“Reproductive technological history seems to be repeating itself,” they added. And indeed, the population control agenda of the abortion pill continues today in full force, having ended the lives of 6 million babies in the U.S. since its approval in 2000.

Pro-life Hispanic and Black groups respond 

Lindo’s eugenics-based ideas were further brought to light in an amicus brief filed before the U.S. Supreme Court by the National Hispanic Leadership Conference (NHLC) — America’s largest Hispanic Christian evangelical organization — and the Frederick Douglass Foundation (FDF), a not-for-profit organization which supports strengthening the Black family.

Both predominantly minority organizations supported Alliance for Hippocratic Medicine (AHM), the pro-life Respondents in the case.

In response to Lindo’s declaration, the pro-life NHLC and FDF expressed outrage, headlining that section of their brief, “The Federal Government’s Own ‘Expert’ in this Case Chillingly Echoes the Eugenicist Aims of Widespread Abortion.”

Amicus Brief to SCOTUS ties eugenics to abortion pill expert

Amicus Brief to SCOTUS ties eugenics to abortion pill expert

The groups collectively wrote (emphasis added):

Lindo strongly suggests that, based on these expectations, abortion is preferable to allowing the child to live. Put simply, the FDA—a federal agency—submitted a supporting declaration that claims that children should be aborted because they are more likely to be unfit for school, for adulthood, and for society.

On the allegation that children born to mothers who do not have access to abortion-inducing drugs could turn out to be criminals, the pro-life groups claimed that “Dr. Lindo’s perspective is not new: It is rooted in the eugenics movement and consistent with contemporary scholarship.”

The groups were referring to controversial research previously published by John J. Donohue and Steven D. Levitt and updated in their book Freakonomics in which the pair claim that the legalization of elective abortion in the 1970s led to the decline in violent crime in the 1990s. Other economists have disputed those claims.

“Again, it is hard not to observe the racist undertones of such theories, given that the abortion rate is higher among black and Hispanic women,” NHLC and FDF stated in their brief.

In 2021, the Centers for Disease Control and Prevention (CDC) revealed that while the abortion rate percentage among white women decreased from 2020 to 2021, it increased nearly six percent (5.86%) among Black women (39.2% in 2020 v. 41.5% in 2021). Likewise, Hispanic women also saw an abortion percentage increase of over three percent (3.3%) in 2021, (21.7% in 2020 v. 21.8% in 2021).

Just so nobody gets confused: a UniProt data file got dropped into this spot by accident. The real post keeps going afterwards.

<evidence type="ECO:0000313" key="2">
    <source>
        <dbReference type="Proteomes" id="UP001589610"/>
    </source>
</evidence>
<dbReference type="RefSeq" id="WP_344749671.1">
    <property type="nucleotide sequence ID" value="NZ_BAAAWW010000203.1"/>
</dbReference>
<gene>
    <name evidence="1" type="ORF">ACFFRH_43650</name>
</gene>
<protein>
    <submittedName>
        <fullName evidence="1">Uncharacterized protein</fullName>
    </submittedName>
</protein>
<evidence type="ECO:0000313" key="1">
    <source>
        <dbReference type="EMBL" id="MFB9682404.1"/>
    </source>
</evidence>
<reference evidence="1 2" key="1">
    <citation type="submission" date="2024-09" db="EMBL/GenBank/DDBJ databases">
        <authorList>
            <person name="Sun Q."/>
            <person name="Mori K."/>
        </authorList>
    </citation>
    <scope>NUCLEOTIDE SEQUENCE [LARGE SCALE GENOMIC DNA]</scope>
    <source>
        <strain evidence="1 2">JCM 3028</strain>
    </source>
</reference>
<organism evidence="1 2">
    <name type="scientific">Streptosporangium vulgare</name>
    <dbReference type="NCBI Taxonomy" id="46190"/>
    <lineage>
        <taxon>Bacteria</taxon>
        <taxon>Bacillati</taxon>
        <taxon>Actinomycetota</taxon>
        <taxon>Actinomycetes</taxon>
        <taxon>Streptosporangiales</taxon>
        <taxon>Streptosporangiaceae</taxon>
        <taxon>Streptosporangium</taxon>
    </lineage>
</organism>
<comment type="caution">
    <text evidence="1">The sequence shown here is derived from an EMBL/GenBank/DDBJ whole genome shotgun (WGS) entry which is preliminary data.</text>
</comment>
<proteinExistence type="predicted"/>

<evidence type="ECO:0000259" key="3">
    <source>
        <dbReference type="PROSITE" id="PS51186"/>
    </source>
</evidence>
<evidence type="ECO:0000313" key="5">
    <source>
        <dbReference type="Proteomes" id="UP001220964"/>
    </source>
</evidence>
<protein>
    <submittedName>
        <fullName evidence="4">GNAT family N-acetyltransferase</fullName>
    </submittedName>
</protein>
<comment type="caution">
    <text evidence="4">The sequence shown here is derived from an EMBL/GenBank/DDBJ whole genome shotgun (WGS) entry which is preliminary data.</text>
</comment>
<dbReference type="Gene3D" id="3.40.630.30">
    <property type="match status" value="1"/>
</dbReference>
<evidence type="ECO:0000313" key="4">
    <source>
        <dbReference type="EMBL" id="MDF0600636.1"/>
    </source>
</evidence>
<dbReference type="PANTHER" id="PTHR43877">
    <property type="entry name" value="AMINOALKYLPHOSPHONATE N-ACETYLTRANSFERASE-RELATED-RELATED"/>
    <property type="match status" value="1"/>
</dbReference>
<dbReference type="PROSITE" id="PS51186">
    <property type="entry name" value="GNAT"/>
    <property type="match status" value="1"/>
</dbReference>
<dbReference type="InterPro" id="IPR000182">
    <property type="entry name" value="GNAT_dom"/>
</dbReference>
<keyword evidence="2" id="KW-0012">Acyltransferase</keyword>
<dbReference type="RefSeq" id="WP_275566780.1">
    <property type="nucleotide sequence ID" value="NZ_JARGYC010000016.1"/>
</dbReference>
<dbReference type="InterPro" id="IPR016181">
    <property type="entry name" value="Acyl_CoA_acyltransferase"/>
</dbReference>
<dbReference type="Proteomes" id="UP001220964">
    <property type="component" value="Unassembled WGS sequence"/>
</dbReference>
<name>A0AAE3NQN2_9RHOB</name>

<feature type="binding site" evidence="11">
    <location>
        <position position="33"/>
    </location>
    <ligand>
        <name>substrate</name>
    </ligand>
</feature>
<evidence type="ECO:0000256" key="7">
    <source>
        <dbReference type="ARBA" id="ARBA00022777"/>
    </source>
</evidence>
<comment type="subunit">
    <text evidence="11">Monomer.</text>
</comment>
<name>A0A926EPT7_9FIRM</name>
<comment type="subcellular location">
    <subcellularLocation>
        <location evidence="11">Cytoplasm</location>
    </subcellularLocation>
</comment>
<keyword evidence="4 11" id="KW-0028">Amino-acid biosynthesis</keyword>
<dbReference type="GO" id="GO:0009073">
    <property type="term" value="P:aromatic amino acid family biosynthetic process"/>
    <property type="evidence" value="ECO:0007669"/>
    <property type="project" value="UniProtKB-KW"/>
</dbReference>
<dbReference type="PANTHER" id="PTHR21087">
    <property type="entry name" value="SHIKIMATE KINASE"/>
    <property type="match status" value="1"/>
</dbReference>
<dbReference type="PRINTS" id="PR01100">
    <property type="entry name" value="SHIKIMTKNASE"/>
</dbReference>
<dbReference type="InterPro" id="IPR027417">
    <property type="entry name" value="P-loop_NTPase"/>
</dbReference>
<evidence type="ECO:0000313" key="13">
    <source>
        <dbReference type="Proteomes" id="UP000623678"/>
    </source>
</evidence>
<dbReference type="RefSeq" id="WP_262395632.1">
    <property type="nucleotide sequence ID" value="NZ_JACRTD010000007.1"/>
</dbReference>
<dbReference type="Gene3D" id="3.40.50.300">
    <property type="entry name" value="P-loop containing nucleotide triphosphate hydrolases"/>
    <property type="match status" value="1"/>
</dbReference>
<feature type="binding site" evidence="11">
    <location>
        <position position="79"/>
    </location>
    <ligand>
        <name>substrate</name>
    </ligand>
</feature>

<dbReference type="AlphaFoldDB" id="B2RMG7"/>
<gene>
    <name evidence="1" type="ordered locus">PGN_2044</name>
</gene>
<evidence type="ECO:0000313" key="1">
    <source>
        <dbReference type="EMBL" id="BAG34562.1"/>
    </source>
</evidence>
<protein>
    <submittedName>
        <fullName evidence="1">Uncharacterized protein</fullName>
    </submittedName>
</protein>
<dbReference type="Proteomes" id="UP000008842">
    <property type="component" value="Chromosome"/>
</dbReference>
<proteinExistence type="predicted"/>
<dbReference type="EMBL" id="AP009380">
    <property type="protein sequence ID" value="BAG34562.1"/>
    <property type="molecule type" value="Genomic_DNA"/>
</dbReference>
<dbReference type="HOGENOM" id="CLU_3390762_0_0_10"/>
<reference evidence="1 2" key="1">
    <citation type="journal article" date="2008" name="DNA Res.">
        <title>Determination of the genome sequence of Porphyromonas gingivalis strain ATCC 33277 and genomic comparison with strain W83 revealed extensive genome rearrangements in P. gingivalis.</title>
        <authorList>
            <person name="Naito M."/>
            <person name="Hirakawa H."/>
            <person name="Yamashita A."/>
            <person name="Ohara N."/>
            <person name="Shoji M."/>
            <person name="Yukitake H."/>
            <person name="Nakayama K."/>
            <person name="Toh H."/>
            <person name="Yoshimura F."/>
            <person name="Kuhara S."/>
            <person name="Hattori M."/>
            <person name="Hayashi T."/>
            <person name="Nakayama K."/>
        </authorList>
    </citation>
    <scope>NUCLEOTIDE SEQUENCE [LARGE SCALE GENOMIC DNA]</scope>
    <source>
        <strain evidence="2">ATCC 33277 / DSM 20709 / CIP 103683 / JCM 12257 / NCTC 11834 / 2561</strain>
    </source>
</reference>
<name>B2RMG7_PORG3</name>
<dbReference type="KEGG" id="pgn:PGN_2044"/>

Abortion is disproportionately targeting minority communities.

In 2021, while white Americans made up 58.2% of people living in the United States in 2021, they accounted for 30.2% of abortions in 2021. Yet, Black Americans made up 11.6% of people living in the United States in 2021, and accounted for 41.5% of abortions in 2021. Hispanic Americans made up 19% of people living in the United States in 2021, and accounted for 21.8% of abortions that same year.

“In any event, potential difficulties in a child’s future should not justify aborting that child. Yet Dr. Lindo’s declaration reflects that prevailing sentiment among so called experts that mifepristone may be used as ‘a disturbingly effective tool for implementing the discriminatory preferences that undergird eugenics,'” the pro-life groups emphasized in their brief.

Abortion has long been tethered to eugenics, with certain segments of society — including communities of color — targeted to this day for eugenic abortions. Advocates of abortion often paint the killing of the children of the disadvantaged as a solution to poverty, or as a stepping stone out of a life of poverty. But the facts simply do not bear this out.

This eugenic philosophy of abortion has little to do with helping the disadvantaged and instead serves to eliminate them.

The DOJ put a pro-life grandmother in jail for protesting the killing of preborn children. Please take 30-seconds to TELL CONGRESS: STOP THE DOJ FROM TARGETING PRO-LIFE AMERICANS.